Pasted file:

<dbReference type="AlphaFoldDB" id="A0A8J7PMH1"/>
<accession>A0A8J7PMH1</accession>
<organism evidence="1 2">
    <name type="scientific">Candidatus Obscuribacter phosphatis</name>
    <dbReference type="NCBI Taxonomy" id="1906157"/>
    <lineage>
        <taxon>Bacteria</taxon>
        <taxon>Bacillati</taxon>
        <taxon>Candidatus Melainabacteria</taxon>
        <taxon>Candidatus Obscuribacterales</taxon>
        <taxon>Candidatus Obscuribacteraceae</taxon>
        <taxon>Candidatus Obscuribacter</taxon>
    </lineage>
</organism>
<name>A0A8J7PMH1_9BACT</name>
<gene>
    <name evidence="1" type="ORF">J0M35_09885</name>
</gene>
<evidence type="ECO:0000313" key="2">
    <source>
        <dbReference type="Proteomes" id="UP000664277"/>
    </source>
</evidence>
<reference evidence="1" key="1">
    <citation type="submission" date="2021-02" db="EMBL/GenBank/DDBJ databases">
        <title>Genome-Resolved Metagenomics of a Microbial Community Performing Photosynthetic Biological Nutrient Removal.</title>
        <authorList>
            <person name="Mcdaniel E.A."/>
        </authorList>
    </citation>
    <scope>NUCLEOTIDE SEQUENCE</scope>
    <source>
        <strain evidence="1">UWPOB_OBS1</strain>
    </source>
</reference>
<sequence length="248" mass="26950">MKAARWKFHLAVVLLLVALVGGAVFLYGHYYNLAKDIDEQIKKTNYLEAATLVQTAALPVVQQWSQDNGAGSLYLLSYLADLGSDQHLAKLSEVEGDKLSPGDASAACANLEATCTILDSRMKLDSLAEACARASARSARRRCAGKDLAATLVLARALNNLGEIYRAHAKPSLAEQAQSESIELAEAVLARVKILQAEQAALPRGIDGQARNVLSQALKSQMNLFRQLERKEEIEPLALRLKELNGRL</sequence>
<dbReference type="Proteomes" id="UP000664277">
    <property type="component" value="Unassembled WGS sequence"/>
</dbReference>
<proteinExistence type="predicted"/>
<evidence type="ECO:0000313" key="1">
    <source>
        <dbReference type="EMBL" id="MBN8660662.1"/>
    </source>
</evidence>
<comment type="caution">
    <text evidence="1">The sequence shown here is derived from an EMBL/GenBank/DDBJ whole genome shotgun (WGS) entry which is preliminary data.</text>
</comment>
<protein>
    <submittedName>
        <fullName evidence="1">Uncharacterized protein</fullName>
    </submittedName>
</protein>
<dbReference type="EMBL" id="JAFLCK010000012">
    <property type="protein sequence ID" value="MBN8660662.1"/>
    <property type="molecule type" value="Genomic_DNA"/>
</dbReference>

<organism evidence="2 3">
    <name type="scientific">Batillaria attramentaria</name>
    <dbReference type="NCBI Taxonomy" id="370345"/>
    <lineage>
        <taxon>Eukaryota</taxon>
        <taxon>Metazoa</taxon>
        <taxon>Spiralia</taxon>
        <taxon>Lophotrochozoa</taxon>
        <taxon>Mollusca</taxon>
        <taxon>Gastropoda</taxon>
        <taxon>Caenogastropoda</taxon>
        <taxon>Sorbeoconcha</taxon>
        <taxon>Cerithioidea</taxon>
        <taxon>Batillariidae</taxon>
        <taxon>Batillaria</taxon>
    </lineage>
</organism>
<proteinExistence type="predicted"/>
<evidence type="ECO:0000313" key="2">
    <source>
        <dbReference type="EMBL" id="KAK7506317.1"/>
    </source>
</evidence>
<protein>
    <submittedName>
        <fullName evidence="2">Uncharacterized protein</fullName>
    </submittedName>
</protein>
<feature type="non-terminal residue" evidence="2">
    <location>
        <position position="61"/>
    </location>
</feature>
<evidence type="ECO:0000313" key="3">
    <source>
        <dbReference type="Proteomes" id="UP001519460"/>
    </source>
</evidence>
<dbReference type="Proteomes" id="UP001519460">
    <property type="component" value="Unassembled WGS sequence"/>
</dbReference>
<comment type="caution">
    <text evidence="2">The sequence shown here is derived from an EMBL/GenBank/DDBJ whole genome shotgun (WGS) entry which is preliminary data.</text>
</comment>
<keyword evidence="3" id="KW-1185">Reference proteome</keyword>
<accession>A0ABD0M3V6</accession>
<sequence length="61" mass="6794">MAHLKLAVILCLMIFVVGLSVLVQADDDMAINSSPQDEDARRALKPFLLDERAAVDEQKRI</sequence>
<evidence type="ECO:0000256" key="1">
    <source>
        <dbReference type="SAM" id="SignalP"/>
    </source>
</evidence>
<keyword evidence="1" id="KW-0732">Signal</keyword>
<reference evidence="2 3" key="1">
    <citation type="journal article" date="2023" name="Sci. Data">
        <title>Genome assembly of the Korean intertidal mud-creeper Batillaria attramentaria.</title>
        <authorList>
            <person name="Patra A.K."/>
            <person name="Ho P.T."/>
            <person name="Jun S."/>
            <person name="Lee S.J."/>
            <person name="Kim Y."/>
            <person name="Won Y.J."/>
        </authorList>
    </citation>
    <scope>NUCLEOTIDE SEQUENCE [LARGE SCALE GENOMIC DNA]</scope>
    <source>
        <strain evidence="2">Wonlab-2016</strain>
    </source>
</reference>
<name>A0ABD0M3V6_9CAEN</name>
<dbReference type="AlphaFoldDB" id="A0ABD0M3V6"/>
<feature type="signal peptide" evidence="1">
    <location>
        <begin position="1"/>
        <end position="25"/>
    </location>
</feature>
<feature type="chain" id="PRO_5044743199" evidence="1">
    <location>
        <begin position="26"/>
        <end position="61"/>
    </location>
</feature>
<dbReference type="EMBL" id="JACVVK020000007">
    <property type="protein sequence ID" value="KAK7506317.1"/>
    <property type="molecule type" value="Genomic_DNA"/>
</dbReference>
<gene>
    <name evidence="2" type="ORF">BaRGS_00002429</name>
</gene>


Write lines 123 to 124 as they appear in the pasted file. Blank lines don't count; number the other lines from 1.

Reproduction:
    <scope>NUCLEOTIDE SEQUENCE [LARGE SCALE GENOMIC DNA]</scope>
    <source>